Archaeologists in Egypt have recently excavated a third area of a 2,000-year-old Greco-Roman winery along the Nile Delta at the archaeological site of Abu Al-Matameer in what is now the Beheira Governorate.
As Ahram Online reports, along with the third section of the Egyptian winery which was revealed after excavations, store galleries of the complex were also detected with a wall made of mud brick circling the whole area.
Mostafa Waziri, secretary-general of the Supreme Council of Antiquities, explained that the many galleries of this Egyptian winery have highly unique and intricate architectural designs with plenty of mud brick walls. However, random pieces of limestone can also be found where mortar in the walls would normally be, and it is possible that the limestone was placed here to keep the rooms at an optimal temperature, according to Waziri.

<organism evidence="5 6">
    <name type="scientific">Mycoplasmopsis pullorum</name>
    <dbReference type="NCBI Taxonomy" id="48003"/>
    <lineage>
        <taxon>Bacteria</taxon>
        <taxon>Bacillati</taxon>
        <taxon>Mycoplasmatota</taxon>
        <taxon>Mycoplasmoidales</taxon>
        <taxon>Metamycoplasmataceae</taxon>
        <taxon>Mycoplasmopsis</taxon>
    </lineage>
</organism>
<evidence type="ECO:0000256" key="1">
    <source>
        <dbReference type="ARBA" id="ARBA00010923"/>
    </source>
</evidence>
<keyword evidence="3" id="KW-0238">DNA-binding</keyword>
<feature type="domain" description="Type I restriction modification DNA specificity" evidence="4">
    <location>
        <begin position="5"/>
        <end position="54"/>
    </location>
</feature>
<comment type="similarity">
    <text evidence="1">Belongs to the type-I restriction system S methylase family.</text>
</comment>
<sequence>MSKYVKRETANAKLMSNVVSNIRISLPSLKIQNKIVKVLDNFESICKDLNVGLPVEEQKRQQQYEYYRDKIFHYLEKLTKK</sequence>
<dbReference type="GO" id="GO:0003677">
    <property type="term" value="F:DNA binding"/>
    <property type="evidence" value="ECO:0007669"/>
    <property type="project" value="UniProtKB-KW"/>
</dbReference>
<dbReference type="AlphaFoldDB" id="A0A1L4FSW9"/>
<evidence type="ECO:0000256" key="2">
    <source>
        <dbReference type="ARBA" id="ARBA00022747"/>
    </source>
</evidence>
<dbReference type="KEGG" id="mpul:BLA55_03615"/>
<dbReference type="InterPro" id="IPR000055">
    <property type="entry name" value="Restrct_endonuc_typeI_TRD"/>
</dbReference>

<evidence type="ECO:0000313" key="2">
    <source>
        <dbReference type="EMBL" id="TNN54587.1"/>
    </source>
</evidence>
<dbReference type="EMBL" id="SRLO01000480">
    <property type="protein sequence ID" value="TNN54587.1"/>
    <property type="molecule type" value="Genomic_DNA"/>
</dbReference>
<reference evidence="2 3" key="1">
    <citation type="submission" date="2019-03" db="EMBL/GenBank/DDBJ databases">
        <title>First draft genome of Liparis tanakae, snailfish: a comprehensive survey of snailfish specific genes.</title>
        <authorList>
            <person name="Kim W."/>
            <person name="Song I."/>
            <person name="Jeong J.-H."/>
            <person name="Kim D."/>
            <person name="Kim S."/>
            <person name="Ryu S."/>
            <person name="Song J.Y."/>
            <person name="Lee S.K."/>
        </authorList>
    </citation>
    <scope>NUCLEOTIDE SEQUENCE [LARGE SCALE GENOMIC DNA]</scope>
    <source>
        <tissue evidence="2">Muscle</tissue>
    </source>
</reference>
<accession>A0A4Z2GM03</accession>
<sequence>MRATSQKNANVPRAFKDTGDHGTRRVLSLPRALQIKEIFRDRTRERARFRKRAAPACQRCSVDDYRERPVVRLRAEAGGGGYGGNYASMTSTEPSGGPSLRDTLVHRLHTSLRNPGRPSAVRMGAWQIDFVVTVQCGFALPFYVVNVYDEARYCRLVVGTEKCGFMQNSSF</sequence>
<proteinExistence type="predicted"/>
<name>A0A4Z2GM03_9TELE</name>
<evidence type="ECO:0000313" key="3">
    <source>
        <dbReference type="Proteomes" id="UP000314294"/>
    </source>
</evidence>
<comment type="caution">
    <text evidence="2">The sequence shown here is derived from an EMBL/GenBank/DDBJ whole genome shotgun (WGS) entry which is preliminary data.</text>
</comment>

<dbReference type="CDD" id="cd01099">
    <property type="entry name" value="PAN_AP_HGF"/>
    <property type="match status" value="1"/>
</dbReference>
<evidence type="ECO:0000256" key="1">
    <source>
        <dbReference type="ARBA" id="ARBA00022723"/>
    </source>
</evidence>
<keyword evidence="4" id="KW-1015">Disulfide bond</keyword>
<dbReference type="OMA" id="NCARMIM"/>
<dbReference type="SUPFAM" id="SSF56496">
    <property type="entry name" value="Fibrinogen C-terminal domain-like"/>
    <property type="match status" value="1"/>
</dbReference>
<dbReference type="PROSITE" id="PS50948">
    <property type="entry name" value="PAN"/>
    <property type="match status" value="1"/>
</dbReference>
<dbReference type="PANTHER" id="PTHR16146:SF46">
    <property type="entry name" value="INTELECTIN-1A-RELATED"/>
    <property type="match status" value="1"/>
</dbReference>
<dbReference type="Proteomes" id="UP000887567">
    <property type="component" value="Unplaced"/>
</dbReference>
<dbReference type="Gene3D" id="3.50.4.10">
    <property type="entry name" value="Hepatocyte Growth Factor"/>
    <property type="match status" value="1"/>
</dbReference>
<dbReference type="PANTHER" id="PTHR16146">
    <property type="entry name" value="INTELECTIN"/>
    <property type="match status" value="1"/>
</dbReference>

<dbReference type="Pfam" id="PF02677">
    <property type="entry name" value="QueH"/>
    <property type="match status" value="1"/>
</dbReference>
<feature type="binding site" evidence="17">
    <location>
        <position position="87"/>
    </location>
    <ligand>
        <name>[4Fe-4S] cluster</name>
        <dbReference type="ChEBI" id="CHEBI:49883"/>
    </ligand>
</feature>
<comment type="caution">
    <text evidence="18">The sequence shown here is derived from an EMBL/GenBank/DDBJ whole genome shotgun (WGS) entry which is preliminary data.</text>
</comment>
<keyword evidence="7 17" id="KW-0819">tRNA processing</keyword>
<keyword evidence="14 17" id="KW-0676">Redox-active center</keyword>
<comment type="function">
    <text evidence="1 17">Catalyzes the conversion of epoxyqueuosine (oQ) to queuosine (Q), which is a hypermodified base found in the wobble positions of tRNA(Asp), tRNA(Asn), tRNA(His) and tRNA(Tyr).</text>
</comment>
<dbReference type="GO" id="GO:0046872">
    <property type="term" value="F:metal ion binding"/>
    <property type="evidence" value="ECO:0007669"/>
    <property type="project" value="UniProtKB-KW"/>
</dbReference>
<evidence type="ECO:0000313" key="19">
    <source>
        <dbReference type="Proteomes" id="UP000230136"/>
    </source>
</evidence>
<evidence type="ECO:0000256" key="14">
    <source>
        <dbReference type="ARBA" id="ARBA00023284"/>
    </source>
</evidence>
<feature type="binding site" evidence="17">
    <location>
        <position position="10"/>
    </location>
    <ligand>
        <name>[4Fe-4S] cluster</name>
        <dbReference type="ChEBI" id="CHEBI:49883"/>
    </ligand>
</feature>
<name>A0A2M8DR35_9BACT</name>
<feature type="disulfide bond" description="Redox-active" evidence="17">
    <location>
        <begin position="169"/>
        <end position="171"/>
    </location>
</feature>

"These blocks may have been used to achieve the temperature needed to preserve the wine."
In the storage rooms of the winery, Egyptian archaeologists discovered quite a sophisticated set-up as the rooms had been specially designed to be climate-controlled in order to keep the large amounts of wines held in them fresh and safe.